How­ever, man­power train­ing for the sec­tor has not kept pace with the changes, re­sult­ing in se­vere skills short­age. Lo­gis­tics providers to­day are ex­pected to pro­vide com­plete end-to-end lo­gis­ti­cal sup­port through­out the sup­ply chain cy­cle of a busi­ness, cut­ting down costs and lead time. “Thus the skills and ex­per­tise re­quired within

the in­dus­try have grown with the ad­vent of so­phis­ti­cated sup­ply chain man­age­ment. The cur­rent level of ex­per­tise and man­age­ment skills of the pro­fes­sion­als in the sec­tor does not meet the grow­ing de­mands of the in­dus­try,” said Mon­teiro.

Unni Nair, Chair­man, LCL Lo­gis­tix ( In­dia) ex­plained that the lo­gis­tics in­dus­try in In­dia is fac­ing a talent crunch along with the paucity of skilled man­power. Per­haps be­cause of this, the in­dus­try has not re­ceived an in­dus­try sta­tus yet, al­though it is of a mas­sive size. Also lack of cus­tomised cour­ses and train­ing pro­grammes in­tro­duced at the in­sti­tutes and var­si­ties ag­gra­vated the prob­lem. “There are very few des­ig­nated in­sti­tutes (most of them are pri­vate) of­fer­ing cus­tomised in­dus­try spe­cific lo­gis­tics and sup­ply chain man­age­ment pro­grams/ cour­ses,” he pointed out. To­day, the crowd of pre­mier in­sti­tu­tion heads to­wards tak­ing a con­sult­ing job or join­ing a leading con­sult­ing firm han­dling lo­gis­tics and sup­ply chain as as­sign­ments, but does not jump into the main­stream lo­gis­tic and sup­ply chain in­dus­try. “Also, the grad­u­ates would hap­pily join di­ver­si­fied con­glom­er­ates, hold­ing an in-house lo­gis­tics and sup­ply chain arm, rather than them start­ing a ven­ture in the typ­i­cal lo­gis­tic and sup­ply chain in­dus­try,” he added. In his opin­ion, there is a lack/ab­sence of recog­nised in­dus­trial train­ing in­sti­tutes specif­i­cally for im­part­ing train­ing to­wards op­er­at­ing and han­dling mod­ern, heavy and ul­tra-heavy ma­chines/equip­ment’s used in the lo­gis­tics and trans­port in­dus­try.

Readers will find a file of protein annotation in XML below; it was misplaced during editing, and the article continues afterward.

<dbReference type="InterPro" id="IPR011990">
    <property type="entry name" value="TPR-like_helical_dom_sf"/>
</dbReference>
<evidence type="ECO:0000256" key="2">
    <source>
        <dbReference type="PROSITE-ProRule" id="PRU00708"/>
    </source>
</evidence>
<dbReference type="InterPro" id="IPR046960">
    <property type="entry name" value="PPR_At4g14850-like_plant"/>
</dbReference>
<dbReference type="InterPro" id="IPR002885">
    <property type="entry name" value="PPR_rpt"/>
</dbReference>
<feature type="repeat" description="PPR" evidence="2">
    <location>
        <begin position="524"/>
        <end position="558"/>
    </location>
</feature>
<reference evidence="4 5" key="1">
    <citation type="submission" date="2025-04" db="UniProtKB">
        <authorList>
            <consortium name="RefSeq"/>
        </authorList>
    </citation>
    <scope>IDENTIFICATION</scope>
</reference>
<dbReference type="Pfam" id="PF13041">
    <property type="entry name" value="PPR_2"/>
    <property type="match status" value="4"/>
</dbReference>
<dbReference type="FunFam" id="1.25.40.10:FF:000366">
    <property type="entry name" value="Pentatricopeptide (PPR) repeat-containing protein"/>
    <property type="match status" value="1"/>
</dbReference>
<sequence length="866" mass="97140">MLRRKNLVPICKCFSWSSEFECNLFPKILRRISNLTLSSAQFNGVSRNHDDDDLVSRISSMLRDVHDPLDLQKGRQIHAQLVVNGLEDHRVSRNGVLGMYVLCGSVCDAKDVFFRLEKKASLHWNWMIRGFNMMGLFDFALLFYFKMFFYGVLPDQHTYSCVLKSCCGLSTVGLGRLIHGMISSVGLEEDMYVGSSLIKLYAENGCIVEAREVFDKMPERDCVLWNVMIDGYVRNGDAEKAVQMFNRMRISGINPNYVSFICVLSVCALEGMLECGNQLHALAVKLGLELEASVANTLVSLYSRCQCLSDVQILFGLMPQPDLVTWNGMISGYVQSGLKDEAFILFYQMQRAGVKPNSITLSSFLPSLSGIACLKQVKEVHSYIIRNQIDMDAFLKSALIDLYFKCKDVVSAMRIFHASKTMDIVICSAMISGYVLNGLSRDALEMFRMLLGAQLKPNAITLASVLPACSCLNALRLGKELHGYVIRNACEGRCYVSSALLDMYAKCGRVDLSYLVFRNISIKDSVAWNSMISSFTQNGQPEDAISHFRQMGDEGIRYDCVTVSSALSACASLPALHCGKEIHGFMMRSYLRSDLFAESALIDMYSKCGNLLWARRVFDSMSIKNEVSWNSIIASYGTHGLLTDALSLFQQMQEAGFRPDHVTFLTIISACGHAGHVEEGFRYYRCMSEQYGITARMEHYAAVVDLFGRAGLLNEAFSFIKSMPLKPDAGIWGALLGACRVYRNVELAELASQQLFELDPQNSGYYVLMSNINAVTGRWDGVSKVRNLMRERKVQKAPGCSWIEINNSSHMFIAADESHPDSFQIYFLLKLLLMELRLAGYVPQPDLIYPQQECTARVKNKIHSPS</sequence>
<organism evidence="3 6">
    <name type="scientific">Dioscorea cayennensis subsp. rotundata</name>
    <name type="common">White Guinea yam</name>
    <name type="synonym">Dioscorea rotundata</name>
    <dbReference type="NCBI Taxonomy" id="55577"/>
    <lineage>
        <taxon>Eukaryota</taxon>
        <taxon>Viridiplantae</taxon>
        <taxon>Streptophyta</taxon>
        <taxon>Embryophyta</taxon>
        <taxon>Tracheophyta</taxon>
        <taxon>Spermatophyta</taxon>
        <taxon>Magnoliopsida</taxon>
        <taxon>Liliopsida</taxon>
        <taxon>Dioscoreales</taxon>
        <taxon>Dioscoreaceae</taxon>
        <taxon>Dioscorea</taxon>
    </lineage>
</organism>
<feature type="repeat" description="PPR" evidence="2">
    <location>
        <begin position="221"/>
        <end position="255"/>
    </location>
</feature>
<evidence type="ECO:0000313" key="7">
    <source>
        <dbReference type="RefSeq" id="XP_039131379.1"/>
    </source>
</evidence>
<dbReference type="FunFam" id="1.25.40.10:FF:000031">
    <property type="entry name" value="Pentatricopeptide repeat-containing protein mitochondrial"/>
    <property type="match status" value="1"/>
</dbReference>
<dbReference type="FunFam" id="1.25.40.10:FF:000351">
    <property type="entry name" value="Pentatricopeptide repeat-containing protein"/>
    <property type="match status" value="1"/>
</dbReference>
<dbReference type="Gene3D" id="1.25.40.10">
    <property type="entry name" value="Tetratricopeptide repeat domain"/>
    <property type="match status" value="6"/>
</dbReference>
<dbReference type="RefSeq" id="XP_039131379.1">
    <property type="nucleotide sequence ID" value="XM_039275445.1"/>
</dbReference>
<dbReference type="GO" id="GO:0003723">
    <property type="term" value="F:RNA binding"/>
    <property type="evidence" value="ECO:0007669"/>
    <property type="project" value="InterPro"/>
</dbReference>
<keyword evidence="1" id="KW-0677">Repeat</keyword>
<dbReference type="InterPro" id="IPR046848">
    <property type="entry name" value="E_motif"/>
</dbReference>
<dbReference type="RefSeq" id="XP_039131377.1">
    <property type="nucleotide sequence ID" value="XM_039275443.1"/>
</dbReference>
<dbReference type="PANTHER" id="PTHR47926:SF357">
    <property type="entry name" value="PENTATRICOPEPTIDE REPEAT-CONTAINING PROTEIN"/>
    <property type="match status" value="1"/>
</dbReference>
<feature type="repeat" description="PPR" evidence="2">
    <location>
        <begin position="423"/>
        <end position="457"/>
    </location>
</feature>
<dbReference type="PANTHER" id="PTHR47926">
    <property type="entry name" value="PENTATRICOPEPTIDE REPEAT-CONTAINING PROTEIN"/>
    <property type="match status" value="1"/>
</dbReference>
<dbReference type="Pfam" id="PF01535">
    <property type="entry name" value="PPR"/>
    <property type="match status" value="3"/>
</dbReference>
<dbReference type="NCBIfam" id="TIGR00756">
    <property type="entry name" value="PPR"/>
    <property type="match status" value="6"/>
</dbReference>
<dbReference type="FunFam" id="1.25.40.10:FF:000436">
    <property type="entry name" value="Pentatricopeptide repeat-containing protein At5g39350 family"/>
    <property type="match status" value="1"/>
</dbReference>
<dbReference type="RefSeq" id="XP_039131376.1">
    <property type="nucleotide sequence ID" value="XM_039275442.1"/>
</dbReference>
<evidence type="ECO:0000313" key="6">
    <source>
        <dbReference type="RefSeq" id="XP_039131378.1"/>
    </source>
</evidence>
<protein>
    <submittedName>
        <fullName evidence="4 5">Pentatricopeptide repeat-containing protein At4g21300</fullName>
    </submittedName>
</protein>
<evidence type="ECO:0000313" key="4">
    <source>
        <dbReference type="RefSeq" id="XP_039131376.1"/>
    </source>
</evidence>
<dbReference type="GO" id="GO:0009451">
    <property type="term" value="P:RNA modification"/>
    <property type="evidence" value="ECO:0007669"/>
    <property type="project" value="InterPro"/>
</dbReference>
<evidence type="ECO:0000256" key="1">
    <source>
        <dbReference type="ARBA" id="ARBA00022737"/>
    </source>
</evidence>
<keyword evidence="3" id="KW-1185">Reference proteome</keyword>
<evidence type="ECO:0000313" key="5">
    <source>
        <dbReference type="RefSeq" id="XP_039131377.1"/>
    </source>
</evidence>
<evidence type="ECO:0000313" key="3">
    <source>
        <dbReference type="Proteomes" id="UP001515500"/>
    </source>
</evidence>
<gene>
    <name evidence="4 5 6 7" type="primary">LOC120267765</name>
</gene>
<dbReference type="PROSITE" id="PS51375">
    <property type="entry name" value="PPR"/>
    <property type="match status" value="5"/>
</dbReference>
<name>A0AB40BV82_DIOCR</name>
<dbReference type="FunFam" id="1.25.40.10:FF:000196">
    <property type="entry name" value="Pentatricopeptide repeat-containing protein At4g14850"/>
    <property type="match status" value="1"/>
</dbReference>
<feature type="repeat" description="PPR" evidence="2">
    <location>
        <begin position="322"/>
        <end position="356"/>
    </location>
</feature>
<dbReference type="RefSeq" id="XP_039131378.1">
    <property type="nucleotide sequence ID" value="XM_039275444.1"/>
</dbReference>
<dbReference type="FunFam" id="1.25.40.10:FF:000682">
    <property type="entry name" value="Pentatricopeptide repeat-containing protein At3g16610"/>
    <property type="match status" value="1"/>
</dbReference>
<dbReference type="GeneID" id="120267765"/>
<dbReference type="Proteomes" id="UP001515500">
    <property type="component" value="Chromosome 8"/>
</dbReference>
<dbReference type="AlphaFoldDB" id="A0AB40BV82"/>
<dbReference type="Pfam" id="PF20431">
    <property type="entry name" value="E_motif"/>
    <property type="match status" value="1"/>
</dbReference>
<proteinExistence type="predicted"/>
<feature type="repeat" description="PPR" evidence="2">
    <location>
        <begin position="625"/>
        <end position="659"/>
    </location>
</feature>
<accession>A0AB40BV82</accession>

There is a lack of recog­nised in­dus­trial train­ing in­sti­tutes for im­part­ing train­ing to­wards han­dling mod­ern equip­ments used in the lo­gis­tics in­dus­try

a less at­trac­tive in­dus­try Ac­cord­ing to Vi­neet Kanau­jia, Vice Pres­i­dent-Mar­ket­ing, Saf­ex­press, the lo­gis­tics sec­tor in In­dia is huge and con­trib­utes 10 per cent to the coun­try’s GDP. How­ever, it is still an un­recog­nised in­dus­try and hence, an un­der­rated sec­tor, though its role is mas­sive in strength­en­ing the back­bone of